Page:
Armed Forces Day started out in 2006 as Veterans Day to ensure the contribution of veterans was never forgotten.
In 2009, the name was changed, to include appreciation for those on active duty. It was always held on a Saturday, and the preceding Sunday was dubbed “Wear your uniform to work Day” so that reservists could also be celebrated. Over the years, the campaign evolved and it has grown to include huge events, with cities competing to host the televised national Armed Forces Day event.
This year, because physical Armed Forces Day events have been cancelled for the public health, the organisers have expanded the campaign by several days to an Armed Forces Week, so the public can still get involved online.
Each day has been given a theme, reflecting a segment of the Armed Forces community, for the public to celebrate their unique contribution:
Monday 22nd June celebrates the launch of Armed Forces Week and Armed Forces around the globe, Tuesday celebrates innovation in the Armed Forces, Wednesday celebrates the Reserve Forces, Thursday celebrates veterans, Friday is for the Cadets and Saturday 27th June is the culmination with Armed Forces Day.
Find out more at armedforcesday.org.uk
The key things to remember about Armed Forces Week are:
Armed Forces Week is an occasion for the public to celebrate key aspects of the Armed Forces. The campaign, led by the Ministry of Defence, serves to remind the UK public that the Armed Forces keeps Britain safe and protects her interests both at home and overseas. Armed Forces Week is also an opportunity to celebrate inclusion and diversity in the Armed Forces, amongst service personnel, reserves, veterans, cadets and families.
To get involved in the campaign this year, individuals and organisations can use #ArmedForcesDay, #ArmedForcesWeek and #SaluteOurForces and mention @ArmedForcesDay. For more information, go to the Armed Forces Day website.
What does East Anglia RFCA do in support of Armed Forces Week?
Promoting the Reserves Day campaign for the Ministry of Defence
As well as interviewing real reservists, and giving advice and assistance to organisations on how they can get involved with Reserves Day, we amplify the contribution of our brilliant reservists online on Facebook and Twitter, so that as many people as possible can be inspired to support Reserves Day in the way that's right for them. Last year during Armed Forces week, our posts were seen 30 thousand times online.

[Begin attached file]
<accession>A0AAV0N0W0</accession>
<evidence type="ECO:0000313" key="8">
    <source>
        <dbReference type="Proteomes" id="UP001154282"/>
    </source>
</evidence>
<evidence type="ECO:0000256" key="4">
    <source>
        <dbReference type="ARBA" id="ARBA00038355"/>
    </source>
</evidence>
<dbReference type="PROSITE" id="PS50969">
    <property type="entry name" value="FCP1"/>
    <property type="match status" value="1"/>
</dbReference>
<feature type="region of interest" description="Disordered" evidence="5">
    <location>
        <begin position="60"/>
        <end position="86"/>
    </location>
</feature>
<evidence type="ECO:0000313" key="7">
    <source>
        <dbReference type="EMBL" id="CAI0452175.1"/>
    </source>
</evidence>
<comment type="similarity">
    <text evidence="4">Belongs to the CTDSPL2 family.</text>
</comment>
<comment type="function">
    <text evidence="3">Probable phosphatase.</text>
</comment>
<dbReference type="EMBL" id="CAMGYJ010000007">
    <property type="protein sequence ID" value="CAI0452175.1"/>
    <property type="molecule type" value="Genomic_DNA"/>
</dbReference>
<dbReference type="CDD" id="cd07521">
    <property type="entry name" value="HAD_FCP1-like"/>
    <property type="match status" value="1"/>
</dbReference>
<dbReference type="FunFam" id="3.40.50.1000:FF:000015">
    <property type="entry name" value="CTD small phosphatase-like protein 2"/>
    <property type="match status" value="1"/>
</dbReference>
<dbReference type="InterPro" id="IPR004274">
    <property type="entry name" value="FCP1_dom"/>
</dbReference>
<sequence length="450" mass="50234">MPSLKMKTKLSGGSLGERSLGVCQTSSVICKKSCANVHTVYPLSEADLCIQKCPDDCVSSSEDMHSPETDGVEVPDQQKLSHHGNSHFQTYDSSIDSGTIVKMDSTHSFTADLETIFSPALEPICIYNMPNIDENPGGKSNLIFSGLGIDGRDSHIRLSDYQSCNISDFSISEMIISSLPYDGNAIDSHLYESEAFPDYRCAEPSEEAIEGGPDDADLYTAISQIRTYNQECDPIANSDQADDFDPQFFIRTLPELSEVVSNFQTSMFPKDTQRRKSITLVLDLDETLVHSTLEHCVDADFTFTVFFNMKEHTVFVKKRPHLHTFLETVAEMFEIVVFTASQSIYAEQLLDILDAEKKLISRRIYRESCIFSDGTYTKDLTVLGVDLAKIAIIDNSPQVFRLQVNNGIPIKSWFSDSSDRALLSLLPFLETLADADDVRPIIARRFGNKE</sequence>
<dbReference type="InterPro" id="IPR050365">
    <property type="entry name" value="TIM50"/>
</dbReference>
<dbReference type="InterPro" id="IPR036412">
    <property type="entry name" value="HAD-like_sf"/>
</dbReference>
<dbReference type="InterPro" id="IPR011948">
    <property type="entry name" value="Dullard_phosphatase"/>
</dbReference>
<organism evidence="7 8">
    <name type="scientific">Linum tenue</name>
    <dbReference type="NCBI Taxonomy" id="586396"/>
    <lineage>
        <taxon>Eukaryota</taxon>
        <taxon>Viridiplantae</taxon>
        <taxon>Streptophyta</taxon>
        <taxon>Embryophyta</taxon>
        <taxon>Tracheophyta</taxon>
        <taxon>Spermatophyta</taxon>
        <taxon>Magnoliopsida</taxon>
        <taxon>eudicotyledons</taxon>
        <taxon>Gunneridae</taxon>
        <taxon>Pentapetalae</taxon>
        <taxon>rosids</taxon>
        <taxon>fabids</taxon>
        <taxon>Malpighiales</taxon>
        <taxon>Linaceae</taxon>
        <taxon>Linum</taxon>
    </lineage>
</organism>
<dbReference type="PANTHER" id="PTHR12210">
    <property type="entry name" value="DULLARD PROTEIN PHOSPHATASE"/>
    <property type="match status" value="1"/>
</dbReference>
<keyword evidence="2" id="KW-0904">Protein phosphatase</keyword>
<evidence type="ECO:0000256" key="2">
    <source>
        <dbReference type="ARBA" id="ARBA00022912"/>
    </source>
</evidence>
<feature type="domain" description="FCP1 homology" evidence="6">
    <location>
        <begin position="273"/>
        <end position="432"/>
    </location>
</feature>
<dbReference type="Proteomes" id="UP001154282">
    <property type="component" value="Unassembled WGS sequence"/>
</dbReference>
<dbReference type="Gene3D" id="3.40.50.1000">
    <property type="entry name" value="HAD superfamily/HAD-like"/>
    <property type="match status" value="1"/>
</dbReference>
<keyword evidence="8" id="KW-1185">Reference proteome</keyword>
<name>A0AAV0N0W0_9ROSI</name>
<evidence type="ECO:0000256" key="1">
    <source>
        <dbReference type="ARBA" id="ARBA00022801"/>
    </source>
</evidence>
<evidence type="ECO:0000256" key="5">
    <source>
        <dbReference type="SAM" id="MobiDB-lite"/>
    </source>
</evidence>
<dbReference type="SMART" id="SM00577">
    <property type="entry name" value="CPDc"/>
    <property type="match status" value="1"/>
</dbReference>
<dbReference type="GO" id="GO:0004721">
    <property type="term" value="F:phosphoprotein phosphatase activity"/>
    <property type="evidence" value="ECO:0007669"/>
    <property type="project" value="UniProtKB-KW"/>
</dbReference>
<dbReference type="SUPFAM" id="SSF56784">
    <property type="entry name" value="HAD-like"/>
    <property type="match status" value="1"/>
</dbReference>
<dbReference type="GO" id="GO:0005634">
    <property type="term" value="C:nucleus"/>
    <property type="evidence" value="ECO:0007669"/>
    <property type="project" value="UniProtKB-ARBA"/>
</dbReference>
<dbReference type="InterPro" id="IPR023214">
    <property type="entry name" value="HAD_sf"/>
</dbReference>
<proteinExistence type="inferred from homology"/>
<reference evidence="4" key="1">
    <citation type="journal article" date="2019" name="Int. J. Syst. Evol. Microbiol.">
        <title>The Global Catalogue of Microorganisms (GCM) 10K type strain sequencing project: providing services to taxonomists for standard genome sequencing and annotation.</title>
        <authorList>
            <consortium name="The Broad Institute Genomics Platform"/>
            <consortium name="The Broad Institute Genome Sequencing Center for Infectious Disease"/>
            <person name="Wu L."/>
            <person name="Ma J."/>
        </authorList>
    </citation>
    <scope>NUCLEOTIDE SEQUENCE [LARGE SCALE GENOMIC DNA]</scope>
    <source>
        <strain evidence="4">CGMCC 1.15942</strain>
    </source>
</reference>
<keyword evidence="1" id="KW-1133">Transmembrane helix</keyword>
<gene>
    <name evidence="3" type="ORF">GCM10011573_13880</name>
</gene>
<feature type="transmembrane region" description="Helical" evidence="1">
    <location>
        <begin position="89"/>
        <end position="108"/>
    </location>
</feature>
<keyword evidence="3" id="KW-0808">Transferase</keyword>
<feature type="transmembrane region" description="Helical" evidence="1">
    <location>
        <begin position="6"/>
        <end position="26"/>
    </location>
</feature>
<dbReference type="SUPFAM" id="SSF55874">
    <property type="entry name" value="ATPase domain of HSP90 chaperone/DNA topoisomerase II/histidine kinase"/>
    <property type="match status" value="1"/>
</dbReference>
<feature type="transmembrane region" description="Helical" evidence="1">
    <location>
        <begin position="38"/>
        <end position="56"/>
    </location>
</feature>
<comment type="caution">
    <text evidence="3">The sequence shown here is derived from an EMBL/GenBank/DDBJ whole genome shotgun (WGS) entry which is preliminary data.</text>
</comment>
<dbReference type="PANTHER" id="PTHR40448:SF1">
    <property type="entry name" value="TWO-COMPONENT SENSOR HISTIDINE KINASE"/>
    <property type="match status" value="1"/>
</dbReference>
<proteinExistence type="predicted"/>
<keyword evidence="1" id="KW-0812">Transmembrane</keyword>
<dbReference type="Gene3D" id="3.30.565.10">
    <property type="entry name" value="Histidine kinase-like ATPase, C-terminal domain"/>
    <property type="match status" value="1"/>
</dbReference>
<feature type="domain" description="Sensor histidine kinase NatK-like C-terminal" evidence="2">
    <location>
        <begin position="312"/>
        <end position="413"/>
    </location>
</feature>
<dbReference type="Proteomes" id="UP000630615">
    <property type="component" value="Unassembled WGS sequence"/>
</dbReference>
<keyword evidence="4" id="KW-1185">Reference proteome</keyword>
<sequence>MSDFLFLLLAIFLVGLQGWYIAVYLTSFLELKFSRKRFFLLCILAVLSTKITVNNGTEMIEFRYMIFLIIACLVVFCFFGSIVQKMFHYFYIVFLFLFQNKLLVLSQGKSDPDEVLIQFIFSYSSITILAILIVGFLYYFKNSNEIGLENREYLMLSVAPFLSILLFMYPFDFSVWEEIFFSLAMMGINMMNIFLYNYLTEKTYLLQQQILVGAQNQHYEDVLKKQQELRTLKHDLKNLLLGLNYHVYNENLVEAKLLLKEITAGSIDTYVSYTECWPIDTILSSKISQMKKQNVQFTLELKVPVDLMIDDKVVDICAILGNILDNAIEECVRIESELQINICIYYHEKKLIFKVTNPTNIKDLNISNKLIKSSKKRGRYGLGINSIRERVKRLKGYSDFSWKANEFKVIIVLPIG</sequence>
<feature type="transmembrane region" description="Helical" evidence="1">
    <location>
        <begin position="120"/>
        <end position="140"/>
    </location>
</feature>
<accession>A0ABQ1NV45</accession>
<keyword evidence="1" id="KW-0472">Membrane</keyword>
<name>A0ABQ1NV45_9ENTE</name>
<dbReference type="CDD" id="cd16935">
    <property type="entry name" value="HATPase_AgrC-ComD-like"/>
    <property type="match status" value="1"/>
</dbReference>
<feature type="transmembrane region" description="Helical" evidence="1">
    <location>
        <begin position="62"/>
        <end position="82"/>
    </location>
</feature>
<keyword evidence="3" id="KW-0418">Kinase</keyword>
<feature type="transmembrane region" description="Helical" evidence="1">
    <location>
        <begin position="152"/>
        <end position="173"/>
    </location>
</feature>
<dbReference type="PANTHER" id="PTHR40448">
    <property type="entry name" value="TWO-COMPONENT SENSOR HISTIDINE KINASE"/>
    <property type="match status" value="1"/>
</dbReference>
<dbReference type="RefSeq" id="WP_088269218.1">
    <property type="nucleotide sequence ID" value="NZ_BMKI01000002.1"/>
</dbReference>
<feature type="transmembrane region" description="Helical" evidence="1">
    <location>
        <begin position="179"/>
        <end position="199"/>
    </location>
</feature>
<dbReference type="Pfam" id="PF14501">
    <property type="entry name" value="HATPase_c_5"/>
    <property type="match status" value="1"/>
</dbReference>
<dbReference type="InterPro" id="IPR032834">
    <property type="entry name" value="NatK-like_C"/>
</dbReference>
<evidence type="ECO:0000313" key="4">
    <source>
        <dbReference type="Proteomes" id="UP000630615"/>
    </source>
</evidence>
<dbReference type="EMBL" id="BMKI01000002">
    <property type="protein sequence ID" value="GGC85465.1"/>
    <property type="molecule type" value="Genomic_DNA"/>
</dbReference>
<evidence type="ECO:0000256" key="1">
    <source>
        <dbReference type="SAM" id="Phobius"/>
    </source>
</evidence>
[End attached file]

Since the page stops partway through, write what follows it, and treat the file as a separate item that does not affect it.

Working with our partners
We support local authorities, reserve units and employers to plan their Reserves Day activities.
Last year, we helped organise an event at RAF Honington. We highlight the efforts of employers like this small Hertfordshire-based agency and this family-owned transport business that created advocacy for Armed Fores Day. We created a guide for employers with lots of resources to help people take part in Reserves Day. And we shared their posts on social media to our strong network of members and supporters, who help us nurture the positive sentiment for Reserve Fores and Cadet Forces in the region.
Sharing Real Reservists Stories
We introduce you to real people in the Reserve Forces in East Anglia. This year, we met 5 reservists who each have a story to tell about what being in the Reserve Forces means for them, and you can read the stories of reservists we've met over the years here too. This is our way of showing appreciation for their Service, and it helps to dispel some of the misconceptions around the Reserve Forces.
Reserves Day 2020 is a chance to recognise and appreciate the integral part that Reservists play in the UK’s Defence capability.
32,240 Reservists are committing their spare time, balancing their day jobs and family life with a military career, to be ready to serve should their country need them.